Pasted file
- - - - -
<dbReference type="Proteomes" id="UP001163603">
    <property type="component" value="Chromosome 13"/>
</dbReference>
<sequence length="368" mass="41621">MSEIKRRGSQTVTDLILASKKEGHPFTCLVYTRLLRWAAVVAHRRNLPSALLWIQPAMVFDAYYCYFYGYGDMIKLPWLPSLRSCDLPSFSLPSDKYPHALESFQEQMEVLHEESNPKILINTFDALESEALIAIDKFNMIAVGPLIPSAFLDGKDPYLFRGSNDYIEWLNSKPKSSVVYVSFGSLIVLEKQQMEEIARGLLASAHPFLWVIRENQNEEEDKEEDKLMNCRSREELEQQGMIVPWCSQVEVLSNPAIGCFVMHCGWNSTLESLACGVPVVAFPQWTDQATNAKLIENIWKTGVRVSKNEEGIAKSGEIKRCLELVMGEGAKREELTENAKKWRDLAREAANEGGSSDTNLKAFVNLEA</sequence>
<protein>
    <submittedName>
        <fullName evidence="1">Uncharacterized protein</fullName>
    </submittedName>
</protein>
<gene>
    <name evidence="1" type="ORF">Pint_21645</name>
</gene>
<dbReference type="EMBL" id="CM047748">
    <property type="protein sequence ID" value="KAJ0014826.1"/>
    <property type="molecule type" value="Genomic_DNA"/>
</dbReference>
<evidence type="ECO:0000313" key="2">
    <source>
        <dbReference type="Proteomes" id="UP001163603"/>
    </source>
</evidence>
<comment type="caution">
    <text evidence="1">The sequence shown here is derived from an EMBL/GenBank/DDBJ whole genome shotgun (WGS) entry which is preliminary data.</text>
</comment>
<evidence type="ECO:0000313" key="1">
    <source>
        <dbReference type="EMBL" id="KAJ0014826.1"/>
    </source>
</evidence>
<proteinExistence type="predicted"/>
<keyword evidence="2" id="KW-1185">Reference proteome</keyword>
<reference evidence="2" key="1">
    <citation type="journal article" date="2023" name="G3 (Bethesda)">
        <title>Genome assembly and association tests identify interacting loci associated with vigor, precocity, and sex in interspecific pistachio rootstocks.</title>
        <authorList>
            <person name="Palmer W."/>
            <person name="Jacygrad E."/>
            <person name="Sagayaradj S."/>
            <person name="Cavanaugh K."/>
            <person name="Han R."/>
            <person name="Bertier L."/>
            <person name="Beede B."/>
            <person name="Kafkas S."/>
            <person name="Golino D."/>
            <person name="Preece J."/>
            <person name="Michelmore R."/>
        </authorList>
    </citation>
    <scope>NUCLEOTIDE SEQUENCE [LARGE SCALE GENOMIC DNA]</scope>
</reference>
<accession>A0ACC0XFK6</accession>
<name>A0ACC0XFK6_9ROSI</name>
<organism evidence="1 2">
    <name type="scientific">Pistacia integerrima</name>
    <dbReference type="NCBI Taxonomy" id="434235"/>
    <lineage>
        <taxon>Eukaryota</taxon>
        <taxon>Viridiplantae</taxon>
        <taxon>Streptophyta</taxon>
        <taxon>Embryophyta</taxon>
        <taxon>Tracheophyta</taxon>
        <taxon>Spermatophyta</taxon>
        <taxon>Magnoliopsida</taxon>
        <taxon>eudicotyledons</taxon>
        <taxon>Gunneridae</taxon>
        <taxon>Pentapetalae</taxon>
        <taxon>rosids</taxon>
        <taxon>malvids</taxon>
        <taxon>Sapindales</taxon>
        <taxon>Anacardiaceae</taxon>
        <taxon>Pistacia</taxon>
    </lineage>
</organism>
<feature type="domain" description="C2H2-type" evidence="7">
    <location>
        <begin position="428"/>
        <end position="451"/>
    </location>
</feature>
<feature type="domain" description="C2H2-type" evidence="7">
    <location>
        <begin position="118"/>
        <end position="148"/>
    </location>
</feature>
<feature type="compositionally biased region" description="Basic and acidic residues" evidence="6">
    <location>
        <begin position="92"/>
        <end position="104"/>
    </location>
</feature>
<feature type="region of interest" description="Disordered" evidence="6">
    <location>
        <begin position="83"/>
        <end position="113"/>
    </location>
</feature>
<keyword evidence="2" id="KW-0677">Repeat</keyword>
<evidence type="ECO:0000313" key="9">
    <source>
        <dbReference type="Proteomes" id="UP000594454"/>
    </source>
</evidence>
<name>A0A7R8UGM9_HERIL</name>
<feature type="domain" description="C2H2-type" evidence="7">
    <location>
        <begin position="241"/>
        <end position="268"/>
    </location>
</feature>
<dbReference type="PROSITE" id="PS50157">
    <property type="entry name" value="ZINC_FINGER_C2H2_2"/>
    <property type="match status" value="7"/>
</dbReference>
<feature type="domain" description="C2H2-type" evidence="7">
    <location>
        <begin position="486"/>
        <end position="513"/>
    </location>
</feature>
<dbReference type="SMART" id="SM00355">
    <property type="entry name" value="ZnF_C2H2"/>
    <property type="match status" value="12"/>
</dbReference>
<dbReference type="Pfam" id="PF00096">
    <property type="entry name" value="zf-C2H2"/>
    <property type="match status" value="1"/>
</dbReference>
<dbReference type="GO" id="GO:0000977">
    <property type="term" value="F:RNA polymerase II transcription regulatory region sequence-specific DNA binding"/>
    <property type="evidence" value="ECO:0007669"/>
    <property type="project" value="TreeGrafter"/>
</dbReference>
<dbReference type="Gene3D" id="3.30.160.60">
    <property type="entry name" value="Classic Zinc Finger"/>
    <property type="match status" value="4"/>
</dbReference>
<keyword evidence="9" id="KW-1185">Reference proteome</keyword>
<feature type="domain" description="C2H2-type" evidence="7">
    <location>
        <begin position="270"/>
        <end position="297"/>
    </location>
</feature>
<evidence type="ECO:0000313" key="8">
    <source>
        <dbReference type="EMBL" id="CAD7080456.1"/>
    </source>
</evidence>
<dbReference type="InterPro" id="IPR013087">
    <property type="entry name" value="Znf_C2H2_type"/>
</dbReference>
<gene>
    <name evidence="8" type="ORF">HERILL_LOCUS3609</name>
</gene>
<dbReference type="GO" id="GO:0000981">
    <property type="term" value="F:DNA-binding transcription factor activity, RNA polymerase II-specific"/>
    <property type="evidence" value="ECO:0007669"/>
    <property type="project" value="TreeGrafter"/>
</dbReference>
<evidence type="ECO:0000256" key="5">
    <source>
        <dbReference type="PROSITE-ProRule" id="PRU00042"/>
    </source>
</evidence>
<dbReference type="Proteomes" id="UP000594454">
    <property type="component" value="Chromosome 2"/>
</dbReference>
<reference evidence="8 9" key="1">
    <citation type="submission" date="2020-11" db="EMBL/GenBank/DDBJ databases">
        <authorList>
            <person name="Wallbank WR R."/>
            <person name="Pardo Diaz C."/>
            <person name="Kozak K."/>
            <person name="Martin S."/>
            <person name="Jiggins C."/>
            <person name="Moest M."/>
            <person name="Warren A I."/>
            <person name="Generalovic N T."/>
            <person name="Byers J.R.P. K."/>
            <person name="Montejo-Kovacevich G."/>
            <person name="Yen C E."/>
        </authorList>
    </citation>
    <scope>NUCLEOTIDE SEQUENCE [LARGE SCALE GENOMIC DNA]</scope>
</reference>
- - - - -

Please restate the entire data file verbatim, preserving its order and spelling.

<dbReference type="Proteomes" id="UP001163603">
    <property type="component" value="Chromosome 13"/>
</dbReference>
<sequence length="368" mass="41621">MSEIKRRGSQTVTDLILASKKEGHPFTCLVYTRLLRWAAVVAHRRNLPSALLWIQPAMVFDAYYCYFYGYGDMIKLPWLPSLRSCDLPSFSLPSDKYPHALESFQEQMEVLHEESNPKILINTFDALESEALIAIDKFNMIAVGPLIPSAFLDGKDPYLFRGSNDYIEWLNSKPKSSVVYVSFGSLIVLEKQQMEEIARGLLASAHPFLWVIRENQNEEEDKEEDKLMNCRSREELEQQGMIVPWCSQVEVLSNPAIGCFVMHCGWNSTLESLACGVPVVAFPQWTDQATNAKLIENIWKTGVRVSKNEEGIAKSGEIKRCLELVMGEGAKREELTENAKKWRDLAREAANEGGSSDTNLKAFVNLEA</sequence>
<protein>
    <submittedName>
        <fullName evidence="1">Uncharacterized protein</fullName>
    </submittedName>
</protein>
<gene>
    <name evidence="1" type="ORF">Pint_21645</name>
</gene>
<dbReference type="EMBL" id="CM047748">
    <property type="protein sequence ID" value="KAJ0014826.1"/>
    <property type="molecule type" value="Genomic_DNA"/>
</dbReference>
<evidence type="ECO:0000313" key="2">
    <source>
        <dbReference type="Proteomes" id="UP001163603"/>
    </source>
</evidence>
<comment type="caution">
    <text evidence="1">The sequence shown here is derived from an EMBL/GenBank/DDBJ whole genome shotgun (WGS) entry which is preliminary data.</text>
</comment>
<evidence type="ECO:0000313" key="1">
    <source>
        <dbReference type="EMBL" id="KAJ0014826.1"/>
    </source>
</evidence>
<proteinExistence type="predicted"/>
<keyword evidence="2" id="KW-1185">Reference proteome</keyword>
<reference evidence="2" key="1">
    <citation type="journal article" date="2023" name="G3 (Bethesda)">
        <title>Genome assembly and association tests identify interacting loci associated with vigor, precocity, and sex in interspecific pistachio rootstocks.</title>
        <authorList>
            <person name="Palmer W."/>
            <person name="Jacygrad E."/>
            <person name="Sagayaradj S."/>
            <person name="Cavanaugh K."/>
            <person name="Han R."/>
            <person name="Bertier L."/>
            <person name="Beede B."/>
            <person name="Kafkas S."/>
            <person name="Golino D."/>
            <person name="Preece J."/>
            <person name="Michelmore R."/>
        </authorList>
    </citation>
    <scope>NUCLEOTIDE SEQUENCE [LARGE SCALE GENOMIC DNA]</scope>
</reference>
<accession>A0ACC0XFK6</accession>
<name>A0ACC0XFK6_9ROSI</name>
<organism evidence="1 2">
    <name type="scientific">Pistacia integerrima</name>
    <dbReference type="NCBI Taxonomy" id="434235"/>
    <lineage>
        <taxon>Eukaryota</taxon>
        <taxon>Viridiplantae</taxon>
        <taxon>Streptophyta</taxon>
        <taxon>Embryophyta</taxon>
        <taxon>Tracheophyta</taxon>
        <taxon>Spermatophyta</taxon>
        <taxon>Magnoliopsida</taxon>
        <taxon>eudicotyledons</taxon>
        <taxon>Gunneridae</taxon>
        <taxon>Pentapetalae</taxon>
        <taxon>rosids</taxon>
        <taxon>malvids</taxon>
        <taxon>Sapindales</taxon>
        <taxon>Anacardiaceae</taxon>
        <taxon>Pistacia</taxon>
    </lineage>
</organism>
<feature type="domain" description="C2H2-type" evidence="7">
    <location>
        <begin position="428"/>
        <end position="451"/>
    </location>
</feature>
<feature type="domain" description="C2H2-type" evidence="7">
    <location>
        <begin position="118"/>
        <end position="148"/>
    </location>
</feature>
<feature type="compositionally biased region" description="Basic and acidic residues" evidence="6">
    <location>
        <begin position="92"/>
        <end position="104"/>
    </location>
</feature>
<feature type="region of interest" description="Disordered" evidence="6">
    <location>
        <begin position="83"/>
        <end position="113"/>
    </location>
</feature>
<keyword evidence="2" id="KW-0677">Repeat</keyword>
<evidence type="ECO:0000313" key="9">
    <source>
        <dbReference type="Proteomes" id="UP000594454"/>
    </source>
</evidence>
<name>A0A7R8UGM9_HERIL</name>
<feature type="domain" description="C2H2-type" evidence="7">
    <location>
        <begin position="241"/>
        <end position="268"/>
    </location>
</feature>
<dbReference type="PROSITE" id="PS50157">
    <property type="entry name" value="ZINC_FINGER_C2H2_2"/>
    <property type="match status" value="7"/>
</dbReference>
<feature type="domain" description="C2H2-type" evidence="7">
    <location>
        <begin position="486"/>
        <end position="513"/>
    </location>
</feature>
<dbReference type="SMART" id="SM00355">
    <property type="entry name" value="ZnF_C2H2"/>
    <property type="match status" value="12"/>
</dbReference>
<dbReference type="Pfam" id="PF00096">
    <property type="entry name" value="zf-C2H2"/>
    <property type="match status" value="1"/>
</dbReference>
<dbReference type="GO" id="GO:0000977">
    <property type="term" value="F:RNA polymerase II transcription regulatory region sequence-specific DNA binding"/>
    <property type="evidence" value="ECO:0007669"/>
    <property type="project" value="TreeGrafter"/>
</dbReference>
<dbReference type="Gene3D" id="3.30.160.60">
    <property type="entry name" value="Classic Zinc Finger"/>
    <property type="match status" value="4"/>
</dbReference>
<keyword evidence="9" id="KW-1185">Reference proteome</keyword>
<feature type="domain" description="C2H2-type" evidence="7">
    <location>
        <begin position="270"/>
        <end position="297"/>
    </location>
</feature>
<evidence type="ECO:0000313" key="8">
    <source>
        <dbReference type="EMBL" id="CAD7080456.1"/>
    </source>
</evidence>
<dbReference type="InterPro" id="IPR013087">
    <property type="entry name" value="Znf_C2H2_type"/>
</dbReference>
<gene>
    <name evidence="8" type="ORF">HERILL_LOCUS3609</name>
</gene>
<dbReference type="GO" id="GO:0000981">
    <property type="term" value="F:DNA-binding transcription factor activity, RNA polymerase II-specific"/>
    <property type="evidence" value="ECO:0007669"/>
    <property type="project" value="TreeGrafter"/>
</dbReference>
<evidence type="ECO:0000256" key="5">
    <source>
        <dbReference type="PROSITE-ProRule" id="PRU00042"/>
    </source>
</evidence>
<dbReference type="Proteomes" id="UP000594454">
    <property type="component" value="Chromosome 2"/>
</dbReference>
<reference evidence="8 9" key="1">
    <citation type="submission" date="2020-11" db="EMBL/GenBank/DDBJ databases">
        <authorList>
            <person name="Wallbank WR R."/>
            <person name="Pardo Diaz C."/>
            <person name="Kozak K."/>
            <person name="Martin S."/>
            <person name="Jiggins C."/>
            <person name="Moest M."/>
            <person name="Warren A I."/>
            <person name="Generalovic N T."/>
            <person name="Byers J.R.P. K."/>
            <person name="Montejo-Kovacevich G."/>
            <person name="Yen C E."/>
        </authorList>
    </citation>
    <scope>NUCLEOTIDE SEQUENCE [LARGE SCALE GENOMIC DNA]</scope>
</reference>